There was a dark sticky like coating under the red and it too gave me a time until I really bore down on it. After stripping it down to bare metal I went to work with a hammer and the only dolly I had was was looked to be a section of I-beam though not huge (about 7 inches long, top 1.5 inches and bottom 3.5 inches) held in the bench vise (old metal heavy). I first started with just the vice, but it was limiting in what I could pound on so the iron I-beam came out. The narrow top was especially helpful in truing up the bottom of the seat where previous over-sized bottoms bent the pan down right where CJD said the most stress would be, the back set of screws. Unfortunately, I chose a two-pound short handle sledge since the dents/bends looked pretty bad after all that nasty coating was gone. I went gentle though and thought where to land my hammer. My arms are really sore right now. It came out pretty good but still needs some work, and there is a small tear near the rear-most bolt hole. I was pretty careful, but I could have created that, though I don't think so. Welding washers in on Sunday anyhow.

    Next day off I'm going to Harbor Freight or Northern Tool and treating me and dad to a few and some dollies. The right sized hammer (and dollies) would have made my job easier (and maybe left my arms with feeling still in them.




    I had tried to hammer a little bit on one of the pans yesterday but the coating and rust were hiding more damage than I thought. One bottom seam (around back where the side meets the pan) and one screw hole will need some welding and patching (Oh goody! A new skill to test out!). I'm honestly in favor of replacing the whole seat at this point. The springs are shot, and the bottom pan needs a whole lot of skilled labor that I might not be up to (well, I'm not up to hanging my own shirts right now) and I have two passenger seats. I was going to have to replace it eventually anyhow, but was going to live with it for a bit.

    I did remind myself though, if it's broken and you don't fix it, it will remain broken. If you attempt to fix it, and fail, well it was already broken. But if you attempt to fix it, and you succeed, then you are a hero (at least in my own mind). That's what I tell the kids that work with me at my regular job. Granted, my regular job doesn't have me swinging hammers (much) or turning wrenches (much). But I do have to think through problems, and every skill I have, I had to learn, and sometimes had to learn from mistakes. So what the ****, I'm going for it. At least it'll give me something to do while I figure out where to buy a seat frame from.

    My guess is the PO, or PPO, whatever, had two bad seats at one time. I mean, bad. You saw in my other posts, the brand new floor panels, sills and rockers? Luckily there was enough lube on the rails that they look pretty good if a bit grimy. I showed how the two seats didn't match, and of course one seat's springs were awesome and the other wasn't, which also correlated to the torn up upholstery. That seat just is going to take a huge amount of work, and in the end, if I want to show, or sell to a collector, it will eventually need replacing (at least the frame and springs). So for now, they get foam, my dodgy welding skills and my effort. Oh, and some rattle-can black. I'll make it the best looking piece of junk that I can, and safe. Then maybe, if I get those skills a bit less dodgy, I can be a little less discerning on it's replacement.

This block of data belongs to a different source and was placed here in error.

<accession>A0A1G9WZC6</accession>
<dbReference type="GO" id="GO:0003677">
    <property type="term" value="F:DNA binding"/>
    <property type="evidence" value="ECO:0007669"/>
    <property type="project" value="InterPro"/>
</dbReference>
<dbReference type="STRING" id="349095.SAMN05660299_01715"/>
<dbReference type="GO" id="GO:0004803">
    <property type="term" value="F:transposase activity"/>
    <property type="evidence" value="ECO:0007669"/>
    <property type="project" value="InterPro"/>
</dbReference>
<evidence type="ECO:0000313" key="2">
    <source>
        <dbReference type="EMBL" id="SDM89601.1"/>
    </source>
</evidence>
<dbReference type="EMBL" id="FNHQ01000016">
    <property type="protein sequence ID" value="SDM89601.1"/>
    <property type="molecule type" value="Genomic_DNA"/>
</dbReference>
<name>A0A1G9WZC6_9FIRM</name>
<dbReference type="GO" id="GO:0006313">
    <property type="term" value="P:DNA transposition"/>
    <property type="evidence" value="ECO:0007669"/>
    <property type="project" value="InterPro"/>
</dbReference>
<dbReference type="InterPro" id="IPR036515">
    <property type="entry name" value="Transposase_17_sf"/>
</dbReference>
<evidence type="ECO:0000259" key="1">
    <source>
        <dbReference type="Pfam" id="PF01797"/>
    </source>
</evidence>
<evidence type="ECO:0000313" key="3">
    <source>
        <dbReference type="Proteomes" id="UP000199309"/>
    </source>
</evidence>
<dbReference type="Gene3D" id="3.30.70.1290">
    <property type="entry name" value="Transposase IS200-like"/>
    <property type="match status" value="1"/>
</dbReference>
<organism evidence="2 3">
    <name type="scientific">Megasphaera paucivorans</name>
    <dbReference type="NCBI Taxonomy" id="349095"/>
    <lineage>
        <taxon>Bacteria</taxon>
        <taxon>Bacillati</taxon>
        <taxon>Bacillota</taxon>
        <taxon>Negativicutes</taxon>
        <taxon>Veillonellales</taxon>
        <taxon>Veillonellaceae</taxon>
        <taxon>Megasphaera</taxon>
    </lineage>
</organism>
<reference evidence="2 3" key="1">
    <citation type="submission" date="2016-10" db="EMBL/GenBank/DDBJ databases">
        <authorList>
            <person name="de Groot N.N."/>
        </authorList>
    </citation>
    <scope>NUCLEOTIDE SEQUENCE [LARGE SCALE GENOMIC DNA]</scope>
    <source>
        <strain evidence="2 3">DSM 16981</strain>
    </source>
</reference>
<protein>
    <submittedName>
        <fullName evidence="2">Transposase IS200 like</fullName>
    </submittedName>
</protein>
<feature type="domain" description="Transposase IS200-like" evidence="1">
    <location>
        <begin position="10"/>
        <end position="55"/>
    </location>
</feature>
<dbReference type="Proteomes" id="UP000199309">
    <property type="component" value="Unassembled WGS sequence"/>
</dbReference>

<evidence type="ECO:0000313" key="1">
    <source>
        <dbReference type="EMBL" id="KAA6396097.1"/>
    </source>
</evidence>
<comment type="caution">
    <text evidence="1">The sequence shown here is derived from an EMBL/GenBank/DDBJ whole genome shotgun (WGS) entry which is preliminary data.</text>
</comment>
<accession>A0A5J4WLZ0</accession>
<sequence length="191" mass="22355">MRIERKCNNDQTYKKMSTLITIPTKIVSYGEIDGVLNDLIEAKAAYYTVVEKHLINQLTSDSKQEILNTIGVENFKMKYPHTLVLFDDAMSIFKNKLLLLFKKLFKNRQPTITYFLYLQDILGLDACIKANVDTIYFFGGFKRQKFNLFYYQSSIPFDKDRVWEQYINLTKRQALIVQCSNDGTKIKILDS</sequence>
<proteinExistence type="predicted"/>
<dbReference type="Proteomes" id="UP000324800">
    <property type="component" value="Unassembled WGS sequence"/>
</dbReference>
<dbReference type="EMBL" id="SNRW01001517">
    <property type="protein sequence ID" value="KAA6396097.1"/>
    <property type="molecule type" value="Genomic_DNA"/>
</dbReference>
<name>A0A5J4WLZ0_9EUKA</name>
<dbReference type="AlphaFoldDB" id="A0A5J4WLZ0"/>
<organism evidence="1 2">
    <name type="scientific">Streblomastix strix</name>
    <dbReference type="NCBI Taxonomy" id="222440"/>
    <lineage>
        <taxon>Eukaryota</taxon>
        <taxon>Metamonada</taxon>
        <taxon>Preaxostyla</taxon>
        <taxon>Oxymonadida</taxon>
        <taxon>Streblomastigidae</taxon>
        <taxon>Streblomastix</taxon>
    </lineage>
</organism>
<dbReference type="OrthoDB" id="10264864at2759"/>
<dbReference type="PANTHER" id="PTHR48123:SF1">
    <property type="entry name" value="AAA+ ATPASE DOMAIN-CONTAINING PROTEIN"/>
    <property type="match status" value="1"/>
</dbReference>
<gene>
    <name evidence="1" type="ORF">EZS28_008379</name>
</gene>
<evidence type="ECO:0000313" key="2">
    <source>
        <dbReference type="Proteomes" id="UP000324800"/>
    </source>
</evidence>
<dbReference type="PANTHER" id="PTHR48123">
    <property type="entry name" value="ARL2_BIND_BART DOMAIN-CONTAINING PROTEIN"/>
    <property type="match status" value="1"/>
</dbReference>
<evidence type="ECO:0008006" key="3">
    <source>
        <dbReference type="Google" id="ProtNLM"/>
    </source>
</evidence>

I must keep telling myself, it's a journey, not a race...

  5. #25
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    Re: Let's talk seats

    Ron, looking good. Dodgy welding skills only get better by persevering. The pan you have cleaned up looks great. Can you convert one seat into the fixed back style for the driver seat. They seem basically the same to me.

    I don't have seats for my car so I am looking for some damaged ones to use as a pattern to make new ones.

  6. #26
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    Re: Let's talk seats

    The fixed seat back is a bit longer as it is welded to the base.

    K.A.S. makes both bases and backs as separate units. Their bases are great.

    David
    TR3A TS75524L

  7. #27
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    Re: Let's talk seats

    Lionel,
    Thanks for the encouragement, I can't wait to get my hands on the welder and "play" as this isn't as critical as, oh, a pillar weld. The hammer and dolly work is tough, but I'm really pretty satisfied with where I am so far.

    David,
    I'm still looking around for a non-folding seat and will check out KAS. Thankfully, it doesnt have to be a priority just yet. There's a gentleman who does business on ebay who got me foam to replace my springs, he might do just a seat frame for me.

    I am lucky to have what I do, so I will persevere. I can't make it worse now, can I?

    Cheers,
    Ron
    I must keep telling myself, it's a journey, not a race...

  8. #28
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    Re: Let's talk seats

    How about the back frame of the folding seat?
    I must keep telling myself, it's a journey, not a race...